You’ve Got that Write

I have read scores of books on writing.  They are great for teaching the new writer how to use active voice or correctly punctuate a sentence.  I have likewise listened to hundreds if not thousands of hours of writers and editors talking about the craft of writing as it applies to fiction (and nonfiction — I’ve taken my share of journalism classes).  All of this self-imposed education has benefited me greatly.  I feel indebted to those authors and editors, agents and teachers who gave back after becoming professionals.

Funny thing is, after so many years reading and studying and writing, I’ve come to the conclusion that for every rule I’ve ever encountered, there’s at least one highly successful exception.

Take exposition for example.  I have read in many a style book that extensive exposition is to be avoided.  It is anathema to reader interest and leaves the writer’s prose stale.  But then there is Terry Pratchett.  The man is a wizard.  I have read or listened to every book he has on the market with maybe one or two exceptions.  He mesmerizes me (and much of the sci-fi/fantasy reading public if I’m not  mistaken) with seemingly effortless prose that is, nonetheless, replete with long sections of exposition punctuated with the kind of wry whit that I can only dream of conjuring some day.  I have never once gotten bored reading Pratchett.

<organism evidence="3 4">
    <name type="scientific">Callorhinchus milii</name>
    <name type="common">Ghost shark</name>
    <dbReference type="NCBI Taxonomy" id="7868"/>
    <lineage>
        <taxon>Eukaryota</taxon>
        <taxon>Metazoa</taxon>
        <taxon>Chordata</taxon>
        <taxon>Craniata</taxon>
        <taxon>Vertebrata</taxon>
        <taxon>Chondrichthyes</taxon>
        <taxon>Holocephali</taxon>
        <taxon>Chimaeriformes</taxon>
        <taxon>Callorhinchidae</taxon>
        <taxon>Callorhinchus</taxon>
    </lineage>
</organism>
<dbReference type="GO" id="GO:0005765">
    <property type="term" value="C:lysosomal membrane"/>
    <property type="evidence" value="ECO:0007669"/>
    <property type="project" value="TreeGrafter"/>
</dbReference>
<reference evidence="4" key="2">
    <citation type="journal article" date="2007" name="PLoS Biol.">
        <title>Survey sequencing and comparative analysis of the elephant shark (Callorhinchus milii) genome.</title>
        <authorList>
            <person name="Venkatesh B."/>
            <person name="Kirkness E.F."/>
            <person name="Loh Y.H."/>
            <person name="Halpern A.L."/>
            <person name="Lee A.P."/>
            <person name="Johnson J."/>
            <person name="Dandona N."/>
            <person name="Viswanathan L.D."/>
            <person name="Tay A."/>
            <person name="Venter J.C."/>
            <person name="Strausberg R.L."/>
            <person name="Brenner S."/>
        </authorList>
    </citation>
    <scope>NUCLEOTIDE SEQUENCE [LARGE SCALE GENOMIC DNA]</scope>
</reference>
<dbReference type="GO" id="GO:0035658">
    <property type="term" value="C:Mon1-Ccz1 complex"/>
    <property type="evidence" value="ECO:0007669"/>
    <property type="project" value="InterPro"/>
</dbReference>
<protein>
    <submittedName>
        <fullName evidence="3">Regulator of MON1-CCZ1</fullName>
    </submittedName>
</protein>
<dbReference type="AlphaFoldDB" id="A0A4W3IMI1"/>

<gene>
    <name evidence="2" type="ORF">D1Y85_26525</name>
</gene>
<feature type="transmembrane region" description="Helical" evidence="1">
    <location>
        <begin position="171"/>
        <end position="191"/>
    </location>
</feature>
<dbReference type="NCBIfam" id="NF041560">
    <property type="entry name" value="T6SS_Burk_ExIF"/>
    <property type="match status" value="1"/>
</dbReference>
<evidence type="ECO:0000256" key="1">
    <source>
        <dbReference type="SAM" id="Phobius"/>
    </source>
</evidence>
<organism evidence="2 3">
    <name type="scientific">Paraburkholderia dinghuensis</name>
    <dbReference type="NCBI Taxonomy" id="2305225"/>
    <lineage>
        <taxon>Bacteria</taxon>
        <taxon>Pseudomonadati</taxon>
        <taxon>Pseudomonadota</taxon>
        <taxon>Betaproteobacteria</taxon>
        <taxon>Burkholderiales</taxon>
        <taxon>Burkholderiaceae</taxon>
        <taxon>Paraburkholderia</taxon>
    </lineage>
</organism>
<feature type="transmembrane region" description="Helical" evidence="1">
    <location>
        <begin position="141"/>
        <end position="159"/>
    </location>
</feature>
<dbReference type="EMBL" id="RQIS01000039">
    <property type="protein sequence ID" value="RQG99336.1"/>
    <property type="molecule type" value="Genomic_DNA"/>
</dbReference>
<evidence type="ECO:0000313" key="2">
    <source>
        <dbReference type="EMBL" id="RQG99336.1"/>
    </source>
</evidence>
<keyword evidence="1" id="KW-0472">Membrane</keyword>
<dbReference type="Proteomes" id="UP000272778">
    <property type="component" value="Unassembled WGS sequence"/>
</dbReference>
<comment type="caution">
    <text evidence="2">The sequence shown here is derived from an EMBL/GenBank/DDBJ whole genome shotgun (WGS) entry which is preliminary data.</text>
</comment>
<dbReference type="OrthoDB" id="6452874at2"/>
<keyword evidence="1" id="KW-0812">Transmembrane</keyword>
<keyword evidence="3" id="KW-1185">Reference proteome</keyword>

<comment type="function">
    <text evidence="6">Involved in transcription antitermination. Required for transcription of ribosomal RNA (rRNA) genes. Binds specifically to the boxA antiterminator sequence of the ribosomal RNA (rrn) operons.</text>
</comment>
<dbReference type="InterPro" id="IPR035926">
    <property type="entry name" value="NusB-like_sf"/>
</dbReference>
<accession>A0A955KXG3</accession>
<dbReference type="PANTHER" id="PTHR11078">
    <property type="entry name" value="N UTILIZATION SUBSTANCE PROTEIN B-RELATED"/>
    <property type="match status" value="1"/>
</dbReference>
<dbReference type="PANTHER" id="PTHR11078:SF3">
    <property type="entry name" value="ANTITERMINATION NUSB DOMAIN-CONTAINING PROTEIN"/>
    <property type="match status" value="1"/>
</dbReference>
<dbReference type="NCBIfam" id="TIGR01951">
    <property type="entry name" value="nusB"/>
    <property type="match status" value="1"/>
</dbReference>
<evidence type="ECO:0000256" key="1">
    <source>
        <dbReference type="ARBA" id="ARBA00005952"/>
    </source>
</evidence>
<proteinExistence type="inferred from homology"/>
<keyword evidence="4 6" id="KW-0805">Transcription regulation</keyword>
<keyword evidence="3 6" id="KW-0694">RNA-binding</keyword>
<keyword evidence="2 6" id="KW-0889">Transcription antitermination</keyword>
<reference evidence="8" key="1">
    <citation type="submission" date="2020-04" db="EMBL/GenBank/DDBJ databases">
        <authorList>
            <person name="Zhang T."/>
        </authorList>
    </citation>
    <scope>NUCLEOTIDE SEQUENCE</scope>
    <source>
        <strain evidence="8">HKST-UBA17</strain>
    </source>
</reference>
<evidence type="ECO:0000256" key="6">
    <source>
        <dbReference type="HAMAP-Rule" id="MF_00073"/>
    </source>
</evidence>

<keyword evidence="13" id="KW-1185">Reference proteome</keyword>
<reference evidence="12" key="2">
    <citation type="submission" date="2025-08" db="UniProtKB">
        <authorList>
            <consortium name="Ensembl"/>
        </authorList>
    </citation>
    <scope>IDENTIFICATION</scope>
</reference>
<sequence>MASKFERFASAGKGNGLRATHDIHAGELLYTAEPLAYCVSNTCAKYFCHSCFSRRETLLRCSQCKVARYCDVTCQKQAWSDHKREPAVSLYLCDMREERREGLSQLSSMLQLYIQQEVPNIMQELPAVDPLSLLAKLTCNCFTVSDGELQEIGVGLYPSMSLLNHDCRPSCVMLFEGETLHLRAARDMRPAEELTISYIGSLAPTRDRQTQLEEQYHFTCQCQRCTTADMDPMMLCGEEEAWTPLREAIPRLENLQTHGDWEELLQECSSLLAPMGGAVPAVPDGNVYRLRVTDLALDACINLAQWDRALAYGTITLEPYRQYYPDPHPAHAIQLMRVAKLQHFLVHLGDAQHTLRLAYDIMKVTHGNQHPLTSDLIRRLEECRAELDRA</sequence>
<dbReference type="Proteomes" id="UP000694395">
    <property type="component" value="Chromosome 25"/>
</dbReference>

What about that sinister reprobate, Mr. Passive Voice?  Have you seen him lurking about in your fiction?  I used to spend precious hours tracking down this rapscallion, murdering him with some of that extreme prejudice they always tout in military movies.   It sounds a little anti-PC (Bill Gates beware), and it is.   Orson Scott Card, one of the best SF writers in the last fifty years, readily acknowledges the utility of passive voice.  Like maggots or spiders or that oozy pus that leaks from an open wound, passive voice has its purposes.  Sure, it can be overdone, but so can ice cream.

How about frame stories?  Those are WAY out of style, right?  Tell that to Patrick Rothfuss and his Name of the Wind — a book I just picked up at the behest of my book club.  It’s quite good so far, and the frame story construction hasn’t bothered me.

My point here is that writing advice is just like any other advice someone passes off on you.  It may be good, it may be bad, but it can never take the place of your own decisions.  You may choose to follow some advice.  For instance, I no longer place a period after quotes like I did when I was about seventeen (dummy!)  But neither do I kill every passive voice sentence in my stories simply because the style book said I should.   Style comes from mastering the rules and then learning when to bend or even break them.

— david j.

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